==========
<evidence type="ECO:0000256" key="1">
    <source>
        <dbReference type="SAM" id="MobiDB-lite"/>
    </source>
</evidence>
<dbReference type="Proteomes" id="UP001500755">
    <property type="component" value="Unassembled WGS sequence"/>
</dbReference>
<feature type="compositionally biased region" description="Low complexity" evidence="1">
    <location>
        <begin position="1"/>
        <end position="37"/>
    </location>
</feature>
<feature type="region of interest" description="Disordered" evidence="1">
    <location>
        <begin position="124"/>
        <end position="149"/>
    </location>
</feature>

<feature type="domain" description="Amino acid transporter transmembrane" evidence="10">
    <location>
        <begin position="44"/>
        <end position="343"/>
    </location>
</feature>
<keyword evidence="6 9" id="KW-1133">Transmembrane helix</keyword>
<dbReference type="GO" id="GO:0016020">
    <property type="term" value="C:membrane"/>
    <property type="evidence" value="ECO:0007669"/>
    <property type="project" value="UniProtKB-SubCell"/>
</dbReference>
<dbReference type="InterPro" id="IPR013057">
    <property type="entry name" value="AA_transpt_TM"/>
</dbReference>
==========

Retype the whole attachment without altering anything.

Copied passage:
<evidence type="ECO:0000256" key="1">
    <source>
        <dbReference type="SAM" id="MobiDB-lite"/>
    </source>
</evidence>
<dbReference type="Proteomes" id="UP001500755">
    <property type="component" value="Unassembled WGS sequence"/>
</dbReference>
<feature type="compositionally biased region" description="Low complexity" evidence="1">
    <location>
        <begin position="1"/>
        <end position="37"/>
    </location>
</feature>
<feature type="region of interest" description="Disordered" evidence="1">
    <location>
        <begin position="124"/>
        <end position="149"/>
    </location>
</feature>

<feature type="domain" description="Amino acid transporter transmembrane" evidence="10">
    <location>
        <begin position="44"/>
        <end position="343"/>
    </location>
</feature>
<keyword evidence="6 9" id="KW-1133">Transmembrane helix</keyword>
<dbReference type="GO" id="GO:0016020">
    <property type="term" value="C:membrane"/>
    <property type="evidence" value="ECO:0007669"/>
    <property type="project" value="UniProtKB-SubCell"/>
</dbReference>
<dbReference type="InterPro" id="IPR013057">
    <property type="entry name" value="AA_transpt_TM"/>
</dbReference>